Negative or Affirmative declaration doesn’t matter, Family Courts possess jurisdiction to deal with disputes as to matrimonial status of a person
Civil Appeal No. 4500 of 2016
Bench: Justice Kurian Joseph; Justice Rohinton Fali Nariman
Case Brief: In the present case, the bench is tabled with the appeal filed by the appellant who has challenged the order of the High Court. In the facts of the case, the appellant had filed a civil suit before the Family Court in the State of Chhattisgarh where he sought a declaration to the effect that the Respondent is not his legally married wife. Moreover, the learned Family judge by its judgement in the Civil Suit declared that the said respondent was not legally married wife of Appellant. As such, feeling aggrieved the Respondent filed challenge before the High Court of Chhattisgarh and in result the said high court’s concerned bench by its impugned order in the year 2015 allowed the appeal of the respondent and held that the Family Court lacked jurisdiction to deal with the matter. As such, the said declaration which the Family Court made earlier, was declared by the High Court as was ‘negative’ was outside the jurisdiction of the Family Court.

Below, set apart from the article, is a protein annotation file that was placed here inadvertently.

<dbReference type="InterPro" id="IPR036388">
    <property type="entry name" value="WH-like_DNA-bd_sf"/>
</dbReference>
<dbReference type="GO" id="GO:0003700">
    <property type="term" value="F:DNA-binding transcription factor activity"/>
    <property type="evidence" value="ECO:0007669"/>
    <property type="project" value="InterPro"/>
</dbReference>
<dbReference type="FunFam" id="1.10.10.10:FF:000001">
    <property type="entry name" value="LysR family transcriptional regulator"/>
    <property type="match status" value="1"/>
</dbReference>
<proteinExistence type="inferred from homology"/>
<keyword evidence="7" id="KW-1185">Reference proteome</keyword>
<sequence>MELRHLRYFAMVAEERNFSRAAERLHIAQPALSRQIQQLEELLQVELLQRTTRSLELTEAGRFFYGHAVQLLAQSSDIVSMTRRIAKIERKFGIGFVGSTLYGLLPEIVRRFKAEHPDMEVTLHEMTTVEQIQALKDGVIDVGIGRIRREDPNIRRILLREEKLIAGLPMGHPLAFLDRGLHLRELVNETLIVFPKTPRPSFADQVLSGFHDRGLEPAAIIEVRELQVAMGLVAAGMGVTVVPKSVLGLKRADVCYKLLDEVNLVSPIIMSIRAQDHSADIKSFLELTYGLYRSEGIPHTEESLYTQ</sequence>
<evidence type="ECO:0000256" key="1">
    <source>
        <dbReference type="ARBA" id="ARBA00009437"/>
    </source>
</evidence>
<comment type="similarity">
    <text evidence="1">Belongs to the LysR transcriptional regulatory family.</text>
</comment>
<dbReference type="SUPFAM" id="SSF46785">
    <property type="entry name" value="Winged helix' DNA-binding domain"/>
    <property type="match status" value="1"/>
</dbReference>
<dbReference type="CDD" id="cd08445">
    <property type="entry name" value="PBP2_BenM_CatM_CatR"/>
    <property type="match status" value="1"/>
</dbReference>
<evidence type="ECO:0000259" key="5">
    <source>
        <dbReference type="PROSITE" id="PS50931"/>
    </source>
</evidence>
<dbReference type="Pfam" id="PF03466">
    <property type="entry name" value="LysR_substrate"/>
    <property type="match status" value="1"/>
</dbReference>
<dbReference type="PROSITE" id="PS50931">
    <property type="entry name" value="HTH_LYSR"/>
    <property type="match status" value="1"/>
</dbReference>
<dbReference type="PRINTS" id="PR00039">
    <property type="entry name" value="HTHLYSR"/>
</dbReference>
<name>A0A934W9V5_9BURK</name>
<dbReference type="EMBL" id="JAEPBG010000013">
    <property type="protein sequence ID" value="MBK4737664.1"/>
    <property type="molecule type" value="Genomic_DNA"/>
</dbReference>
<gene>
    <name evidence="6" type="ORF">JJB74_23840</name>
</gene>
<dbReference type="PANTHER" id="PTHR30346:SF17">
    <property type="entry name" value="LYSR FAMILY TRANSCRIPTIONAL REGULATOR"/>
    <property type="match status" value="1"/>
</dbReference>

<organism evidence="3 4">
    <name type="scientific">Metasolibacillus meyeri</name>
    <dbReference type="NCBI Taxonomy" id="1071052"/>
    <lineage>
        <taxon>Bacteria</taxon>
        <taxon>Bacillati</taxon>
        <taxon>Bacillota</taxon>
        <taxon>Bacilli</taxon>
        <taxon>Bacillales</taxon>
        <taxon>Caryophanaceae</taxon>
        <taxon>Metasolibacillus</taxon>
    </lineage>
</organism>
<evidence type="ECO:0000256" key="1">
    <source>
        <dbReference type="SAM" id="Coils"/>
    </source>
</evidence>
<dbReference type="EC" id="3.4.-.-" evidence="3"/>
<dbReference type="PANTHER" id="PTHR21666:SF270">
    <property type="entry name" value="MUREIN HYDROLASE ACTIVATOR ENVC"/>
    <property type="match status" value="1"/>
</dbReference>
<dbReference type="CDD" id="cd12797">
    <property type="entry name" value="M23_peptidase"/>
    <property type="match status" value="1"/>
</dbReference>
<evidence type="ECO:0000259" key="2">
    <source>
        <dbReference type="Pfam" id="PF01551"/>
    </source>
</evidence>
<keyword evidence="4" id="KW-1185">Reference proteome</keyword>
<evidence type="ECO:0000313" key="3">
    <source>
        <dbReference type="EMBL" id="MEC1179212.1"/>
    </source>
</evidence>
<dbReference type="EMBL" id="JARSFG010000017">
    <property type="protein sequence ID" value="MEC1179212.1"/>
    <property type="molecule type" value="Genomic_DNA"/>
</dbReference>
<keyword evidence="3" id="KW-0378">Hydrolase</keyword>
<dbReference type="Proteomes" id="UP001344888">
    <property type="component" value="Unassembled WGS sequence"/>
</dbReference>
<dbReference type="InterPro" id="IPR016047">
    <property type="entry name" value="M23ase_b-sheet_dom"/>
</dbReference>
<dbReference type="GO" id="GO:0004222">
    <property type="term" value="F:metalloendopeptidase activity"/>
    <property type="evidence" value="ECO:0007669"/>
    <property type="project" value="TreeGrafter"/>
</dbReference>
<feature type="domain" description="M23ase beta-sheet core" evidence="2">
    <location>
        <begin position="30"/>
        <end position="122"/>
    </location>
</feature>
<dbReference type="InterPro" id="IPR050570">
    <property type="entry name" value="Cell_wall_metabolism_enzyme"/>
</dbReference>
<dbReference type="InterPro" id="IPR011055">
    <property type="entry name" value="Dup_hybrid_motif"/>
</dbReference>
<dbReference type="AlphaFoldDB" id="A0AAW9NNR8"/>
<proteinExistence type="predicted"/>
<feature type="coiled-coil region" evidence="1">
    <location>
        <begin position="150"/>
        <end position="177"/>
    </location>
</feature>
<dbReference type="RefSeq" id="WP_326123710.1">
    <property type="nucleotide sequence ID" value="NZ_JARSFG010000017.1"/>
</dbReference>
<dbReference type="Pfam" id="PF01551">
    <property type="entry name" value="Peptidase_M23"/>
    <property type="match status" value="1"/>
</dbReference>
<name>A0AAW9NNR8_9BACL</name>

The Bench after analysing the section 7 and section 8 of the Family Courts Act, 1984 observed that a suit or a proceeding for a declaration as to the validity of both marriage and matrimonial status of a person is within the exclusive jurisdiction of the Family Court, as the provisions under section 8 of the said Act excluding all those jurisdictions covered under section 7 of the Act from the purview of the jurisdiction of the Civil Courts. Moreover, the bench also observed that in any case where the declaration is sought as to the dispute on the matrimonial status of any person, the same can be done before the Family court only. Moreover, the affirmative relief or a negative relief makes no difference to it and the ‘declaration regarding the matrimonial status’ is only important. And the view adopted by this bench is endorsed by the Section 20 of the Act which is saying that the Family Courts Act, 1984 is having overriding effect on other laws. Thus, the bench allowed the appeal filed by appellant and the High Court’s impugned order is set aside with the direction to remit the case back to the High Court for deciding the same on merits by hearing the same afresh. And the decision is sought by this bench from the High Court expeditiously preferably within a period of 6 months.
Read the Judgement: Balram Yadav Vs. Fulmaniya Yadav